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Decolonization and Allyship: Terminologies

International and National Terminologies

Indigenous: This term is used internationally and can refer to Indigenous groups/individuals, from Māori in New Zealand to Inuit in Canada. Its modern roots come from International Indigenous movements and, over time, governments have begun to use this term.

Aboriginal: This is an umbrella term for First Nations, Métis, and Inuit and is often used in legal circles and topics like “Aboriginal rights”. But this term is not used often internationally, for example, in the United States its not widely used or understood.

First Nations: Many reserve-based communities will refer to themselves as “First Nations/First Nation”. Its used mainly for people who have status under Canadian law. You would not use this term if you were referring to Métis or Inuit.

Métis: Is a distinct Indigenous group in Canada and they have their own history. This term can be used to refer to a group or an individual, plural and singular.

Inuit: Is another distinct Indigenous group in Canada, mainly in the Arctic, and are legally and culturally distinct from First Nations and Métis. The word refers to “the people” in Inuktitut so you do not need to add people to the end of Inuit and when referring to an individual, the singular term is “Inuk”.

Native: This is used very infrequently today. Only use this term if referring to something specific like an organization that was established earlier and still uses the term like “Native Women's Association of Canada”.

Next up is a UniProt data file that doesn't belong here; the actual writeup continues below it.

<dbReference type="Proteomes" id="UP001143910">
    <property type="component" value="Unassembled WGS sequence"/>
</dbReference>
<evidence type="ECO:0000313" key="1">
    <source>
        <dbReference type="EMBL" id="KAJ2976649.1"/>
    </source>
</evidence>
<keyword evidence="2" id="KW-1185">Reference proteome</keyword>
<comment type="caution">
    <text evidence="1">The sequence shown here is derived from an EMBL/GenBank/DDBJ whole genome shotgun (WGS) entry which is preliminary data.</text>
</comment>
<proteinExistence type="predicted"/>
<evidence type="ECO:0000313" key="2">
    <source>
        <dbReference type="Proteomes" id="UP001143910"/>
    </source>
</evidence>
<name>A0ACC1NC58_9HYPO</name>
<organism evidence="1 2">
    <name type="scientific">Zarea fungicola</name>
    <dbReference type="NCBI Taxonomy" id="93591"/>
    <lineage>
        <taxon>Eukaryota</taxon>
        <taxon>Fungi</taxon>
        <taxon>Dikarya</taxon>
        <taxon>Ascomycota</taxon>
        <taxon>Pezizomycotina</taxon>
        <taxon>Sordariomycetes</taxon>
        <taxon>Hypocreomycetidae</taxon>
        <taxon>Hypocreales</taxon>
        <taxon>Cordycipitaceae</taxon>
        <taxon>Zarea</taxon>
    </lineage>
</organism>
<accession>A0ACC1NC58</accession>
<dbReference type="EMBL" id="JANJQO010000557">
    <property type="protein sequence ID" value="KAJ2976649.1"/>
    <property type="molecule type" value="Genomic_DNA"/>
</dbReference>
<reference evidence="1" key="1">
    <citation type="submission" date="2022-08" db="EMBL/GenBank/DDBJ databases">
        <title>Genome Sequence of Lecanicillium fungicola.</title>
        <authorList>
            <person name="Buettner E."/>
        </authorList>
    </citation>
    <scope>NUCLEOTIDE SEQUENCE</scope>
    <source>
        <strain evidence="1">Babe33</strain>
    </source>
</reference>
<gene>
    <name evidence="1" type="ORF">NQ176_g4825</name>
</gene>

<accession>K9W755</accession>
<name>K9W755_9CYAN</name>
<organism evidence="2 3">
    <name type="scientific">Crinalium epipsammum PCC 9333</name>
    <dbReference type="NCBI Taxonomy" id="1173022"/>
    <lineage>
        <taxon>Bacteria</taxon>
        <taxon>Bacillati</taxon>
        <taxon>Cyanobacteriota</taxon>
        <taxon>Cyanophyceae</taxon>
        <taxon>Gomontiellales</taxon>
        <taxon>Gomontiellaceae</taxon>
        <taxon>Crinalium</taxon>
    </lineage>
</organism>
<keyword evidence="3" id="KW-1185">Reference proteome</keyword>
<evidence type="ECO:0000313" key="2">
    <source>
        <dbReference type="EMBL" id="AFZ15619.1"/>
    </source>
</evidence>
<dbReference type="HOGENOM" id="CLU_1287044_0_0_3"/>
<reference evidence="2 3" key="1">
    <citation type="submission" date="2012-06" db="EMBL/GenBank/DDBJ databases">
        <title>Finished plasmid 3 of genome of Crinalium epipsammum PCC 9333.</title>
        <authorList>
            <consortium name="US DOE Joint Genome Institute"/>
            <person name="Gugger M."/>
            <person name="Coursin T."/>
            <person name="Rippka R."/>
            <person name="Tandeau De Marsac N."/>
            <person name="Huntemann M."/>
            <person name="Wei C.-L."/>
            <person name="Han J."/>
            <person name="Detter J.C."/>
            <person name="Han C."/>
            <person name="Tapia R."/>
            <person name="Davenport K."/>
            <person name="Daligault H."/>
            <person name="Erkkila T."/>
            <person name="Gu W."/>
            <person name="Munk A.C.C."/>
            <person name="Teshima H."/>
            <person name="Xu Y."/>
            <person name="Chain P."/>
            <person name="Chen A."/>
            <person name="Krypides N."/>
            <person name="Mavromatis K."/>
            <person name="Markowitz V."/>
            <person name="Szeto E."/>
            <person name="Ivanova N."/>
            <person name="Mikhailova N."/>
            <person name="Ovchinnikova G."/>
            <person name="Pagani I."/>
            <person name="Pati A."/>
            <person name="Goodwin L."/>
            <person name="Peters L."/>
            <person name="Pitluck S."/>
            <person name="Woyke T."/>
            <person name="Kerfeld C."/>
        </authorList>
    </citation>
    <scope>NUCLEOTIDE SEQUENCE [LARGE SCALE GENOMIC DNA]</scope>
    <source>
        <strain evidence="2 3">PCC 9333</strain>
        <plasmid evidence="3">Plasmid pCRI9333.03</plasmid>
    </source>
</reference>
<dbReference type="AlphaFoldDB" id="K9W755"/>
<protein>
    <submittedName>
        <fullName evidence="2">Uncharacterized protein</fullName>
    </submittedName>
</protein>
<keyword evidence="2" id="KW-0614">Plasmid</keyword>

Indian: This is still used today in government and legal policies/classifications (e.g. Indian Act, “status Indian”, etc.). You can also find this word in historical documents from earlier periods at the archives. However, this word is outdated and has negative connotations to many Indigenous Peoples.

Mi'kma'ki Terminologies

Mi’kmaq: This term refers to the Algonquian Indigenous nation that occupies the territory of Mi’kma’ki (Atlantic Canada and the Gaspé peninsula). This spelling indicates a reference to the collective or the plural form. It roughly translates to “family” or “relations.”

Mi’kmaw: This is the singular form of Mi’kmaq. This spelling can also be used as an adjective where it precedes a noun (Mi’kmaw people, Mi’kmaw rights).

L’nu: Is the term the Mi’kmaq use to describe themselves. It means “the people” and also can mean “speak the same tongue”. The plural version is L’nuk.

Micmac: This is an outdated term to Mi’kmaq or L’nuk and is not used in Mi’kma’ki. It’s often found in historical documents and old publications held in archives and libraries. However, this term is used in the United States in areas like Maine (e.g. Aroostook Band of Micmacs).